European Day of Jewish Culture #france

Eliane Roos <ljrooschuhl@...>
 

I am sorry for errors made in giving information on that great day
in many European countries, esp France, Germany etc :
it will take place on Sunday September 5th and here is a more convenient
address :

www.jewisheritage.org

do enjoy these opportunities,
Eliane Roos Schuhl Paris





----------------------------------------------------------------------------
----


French SIG #France European Day of Jewish Culture #france

Eliane Roos <ljrooschuhl@...>
 

I am sorry for errors made in giving information on that great day
in many European countries, esp France, Germany etc :
it will take place on Sunday September 5th and here is a more convenient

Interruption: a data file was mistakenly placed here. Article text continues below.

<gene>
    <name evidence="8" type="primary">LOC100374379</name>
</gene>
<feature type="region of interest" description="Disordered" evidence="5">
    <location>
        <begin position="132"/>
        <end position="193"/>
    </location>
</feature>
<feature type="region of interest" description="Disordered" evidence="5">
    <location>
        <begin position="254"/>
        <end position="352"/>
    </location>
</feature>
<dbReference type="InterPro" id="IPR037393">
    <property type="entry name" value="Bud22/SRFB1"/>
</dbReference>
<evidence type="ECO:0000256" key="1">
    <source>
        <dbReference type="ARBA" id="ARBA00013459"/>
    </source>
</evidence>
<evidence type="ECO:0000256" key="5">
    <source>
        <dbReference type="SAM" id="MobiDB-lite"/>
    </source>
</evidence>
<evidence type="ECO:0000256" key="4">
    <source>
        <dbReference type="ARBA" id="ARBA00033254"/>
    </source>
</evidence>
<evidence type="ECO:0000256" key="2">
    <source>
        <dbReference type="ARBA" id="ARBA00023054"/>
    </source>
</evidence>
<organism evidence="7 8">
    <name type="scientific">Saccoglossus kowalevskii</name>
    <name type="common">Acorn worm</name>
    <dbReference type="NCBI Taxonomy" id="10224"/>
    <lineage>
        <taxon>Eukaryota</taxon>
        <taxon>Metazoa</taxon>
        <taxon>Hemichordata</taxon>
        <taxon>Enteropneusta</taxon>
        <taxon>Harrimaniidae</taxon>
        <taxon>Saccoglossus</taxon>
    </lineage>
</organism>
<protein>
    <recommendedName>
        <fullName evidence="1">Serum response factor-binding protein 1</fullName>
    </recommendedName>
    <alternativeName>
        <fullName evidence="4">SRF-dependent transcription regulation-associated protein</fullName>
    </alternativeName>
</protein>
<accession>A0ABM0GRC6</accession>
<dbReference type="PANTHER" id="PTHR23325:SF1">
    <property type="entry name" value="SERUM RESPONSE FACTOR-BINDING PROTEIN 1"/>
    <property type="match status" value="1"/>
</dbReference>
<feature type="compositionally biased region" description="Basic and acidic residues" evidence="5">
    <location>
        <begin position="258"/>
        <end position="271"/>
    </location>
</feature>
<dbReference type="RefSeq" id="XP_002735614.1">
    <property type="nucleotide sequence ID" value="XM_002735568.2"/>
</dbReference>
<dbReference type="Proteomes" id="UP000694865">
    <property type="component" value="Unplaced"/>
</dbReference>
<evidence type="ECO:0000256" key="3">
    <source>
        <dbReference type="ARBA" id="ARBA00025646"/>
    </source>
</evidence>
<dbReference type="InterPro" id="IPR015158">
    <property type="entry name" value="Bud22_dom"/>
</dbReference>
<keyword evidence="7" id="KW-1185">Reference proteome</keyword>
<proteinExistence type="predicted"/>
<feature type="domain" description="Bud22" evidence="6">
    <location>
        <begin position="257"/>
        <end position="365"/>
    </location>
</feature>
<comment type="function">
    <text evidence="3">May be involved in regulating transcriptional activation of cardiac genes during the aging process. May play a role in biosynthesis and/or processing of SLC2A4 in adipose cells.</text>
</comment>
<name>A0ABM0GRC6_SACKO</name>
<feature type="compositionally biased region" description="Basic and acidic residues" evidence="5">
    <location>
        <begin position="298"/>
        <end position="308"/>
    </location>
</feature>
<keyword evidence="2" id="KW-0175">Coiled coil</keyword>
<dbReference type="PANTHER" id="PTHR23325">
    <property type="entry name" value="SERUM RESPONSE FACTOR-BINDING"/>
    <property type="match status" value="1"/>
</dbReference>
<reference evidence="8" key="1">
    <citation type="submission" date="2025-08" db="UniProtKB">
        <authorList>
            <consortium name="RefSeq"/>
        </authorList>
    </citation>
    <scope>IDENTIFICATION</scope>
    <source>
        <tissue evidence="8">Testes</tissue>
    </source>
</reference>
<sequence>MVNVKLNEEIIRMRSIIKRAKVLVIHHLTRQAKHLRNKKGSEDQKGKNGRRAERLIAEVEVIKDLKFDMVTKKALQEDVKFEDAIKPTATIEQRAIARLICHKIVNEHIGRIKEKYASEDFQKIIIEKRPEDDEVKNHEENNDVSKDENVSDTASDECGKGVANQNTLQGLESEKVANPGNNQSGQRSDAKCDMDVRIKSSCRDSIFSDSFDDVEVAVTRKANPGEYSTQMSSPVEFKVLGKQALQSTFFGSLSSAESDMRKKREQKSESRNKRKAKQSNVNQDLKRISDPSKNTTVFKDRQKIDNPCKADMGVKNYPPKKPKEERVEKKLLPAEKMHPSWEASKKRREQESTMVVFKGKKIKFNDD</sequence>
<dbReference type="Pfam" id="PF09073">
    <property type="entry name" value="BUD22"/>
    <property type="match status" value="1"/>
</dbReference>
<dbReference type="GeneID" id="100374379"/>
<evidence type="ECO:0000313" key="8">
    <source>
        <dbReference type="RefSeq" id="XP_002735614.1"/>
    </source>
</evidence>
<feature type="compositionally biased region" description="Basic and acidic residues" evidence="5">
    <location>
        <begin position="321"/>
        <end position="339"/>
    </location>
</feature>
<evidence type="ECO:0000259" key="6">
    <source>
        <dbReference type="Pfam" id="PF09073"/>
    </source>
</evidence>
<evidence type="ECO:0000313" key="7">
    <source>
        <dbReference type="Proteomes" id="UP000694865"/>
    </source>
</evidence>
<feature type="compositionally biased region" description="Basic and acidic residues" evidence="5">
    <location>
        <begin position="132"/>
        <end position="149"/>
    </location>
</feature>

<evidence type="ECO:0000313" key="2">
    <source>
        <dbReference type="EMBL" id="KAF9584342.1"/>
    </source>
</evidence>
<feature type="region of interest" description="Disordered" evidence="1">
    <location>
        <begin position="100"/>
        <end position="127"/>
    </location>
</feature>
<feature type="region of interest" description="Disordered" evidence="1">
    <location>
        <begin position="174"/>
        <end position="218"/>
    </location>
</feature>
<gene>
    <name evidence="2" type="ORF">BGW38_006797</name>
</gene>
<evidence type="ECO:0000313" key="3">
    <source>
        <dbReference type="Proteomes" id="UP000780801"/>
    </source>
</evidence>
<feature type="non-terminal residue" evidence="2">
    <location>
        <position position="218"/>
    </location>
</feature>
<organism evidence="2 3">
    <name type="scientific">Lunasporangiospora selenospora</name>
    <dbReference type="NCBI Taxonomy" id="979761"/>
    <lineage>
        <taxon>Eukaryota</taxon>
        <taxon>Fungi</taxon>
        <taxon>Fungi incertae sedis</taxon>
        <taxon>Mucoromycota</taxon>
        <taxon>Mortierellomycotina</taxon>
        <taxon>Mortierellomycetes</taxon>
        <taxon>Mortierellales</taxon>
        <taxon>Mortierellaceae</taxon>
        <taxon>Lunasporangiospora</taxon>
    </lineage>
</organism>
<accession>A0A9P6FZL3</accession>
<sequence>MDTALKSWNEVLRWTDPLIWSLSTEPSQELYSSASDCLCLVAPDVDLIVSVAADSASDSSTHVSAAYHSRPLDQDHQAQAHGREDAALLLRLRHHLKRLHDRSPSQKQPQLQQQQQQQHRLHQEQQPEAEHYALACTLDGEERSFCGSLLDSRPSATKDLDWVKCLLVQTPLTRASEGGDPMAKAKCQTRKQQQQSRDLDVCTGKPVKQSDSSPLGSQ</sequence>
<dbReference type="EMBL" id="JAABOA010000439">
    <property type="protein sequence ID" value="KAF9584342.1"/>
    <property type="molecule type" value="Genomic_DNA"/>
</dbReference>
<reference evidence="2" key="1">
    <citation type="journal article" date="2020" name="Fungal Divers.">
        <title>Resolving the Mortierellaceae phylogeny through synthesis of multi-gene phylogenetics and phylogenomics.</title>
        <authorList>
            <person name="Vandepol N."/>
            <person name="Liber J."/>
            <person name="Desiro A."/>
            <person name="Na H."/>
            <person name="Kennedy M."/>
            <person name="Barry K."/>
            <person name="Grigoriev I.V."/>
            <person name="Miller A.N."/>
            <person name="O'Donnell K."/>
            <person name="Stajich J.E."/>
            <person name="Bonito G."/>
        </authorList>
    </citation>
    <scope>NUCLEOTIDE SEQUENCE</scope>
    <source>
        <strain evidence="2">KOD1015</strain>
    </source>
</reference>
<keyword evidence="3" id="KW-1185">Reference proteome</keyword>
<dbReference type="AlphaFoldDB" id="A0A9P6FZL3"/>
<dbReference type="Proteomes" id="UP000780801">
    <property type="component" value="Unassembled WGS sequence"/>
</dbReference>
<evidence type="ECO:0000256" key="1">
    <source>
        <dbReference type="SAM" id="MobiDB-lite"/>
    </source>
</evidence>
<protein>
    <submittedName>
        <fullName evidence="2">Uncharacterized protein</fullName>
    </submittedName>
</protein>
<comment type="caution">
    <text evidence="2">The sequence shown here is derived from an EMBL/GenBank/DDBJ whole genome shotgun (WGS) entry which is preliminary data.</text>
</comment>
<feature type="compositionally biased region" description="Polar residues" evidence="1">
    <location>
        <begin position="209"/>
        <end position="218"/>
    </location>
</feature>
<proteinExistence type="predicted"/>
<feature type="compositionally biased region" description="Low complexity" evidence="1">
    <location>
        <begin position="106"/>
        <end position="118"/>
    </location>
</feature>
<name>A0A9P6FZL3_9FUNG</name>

address :

www.jewisheritage.org

do enjoy these opportunities,
Eliane Roos Schuhl Paris





----------------------------------------------------------------------------
----


Re: Cause of Death-Elmebaj #hungary

tom klein <h-sig@...>
 

based purely on the language (i am not a doctor), i would say that "elmebaj" refers to strictly psychological illness rather than something like stroke.

granted that "psychosis" is not normally fatal, psychiatric problems could cause death, especially where there aren't fancy medical treatments (such as anti-depressants, tranquilizers, intravenous feeding, etc.) available. in addition to intentional suicide, irrational behaviour could also lead to harm such as starvation or other, accidental, injuries.

it also might have been suicide (hungary has had a remarkably high rate), in which case it may have been ascribed to mental illness to avoid stigmatizing the deceased and to soften the blow to the bereaved family.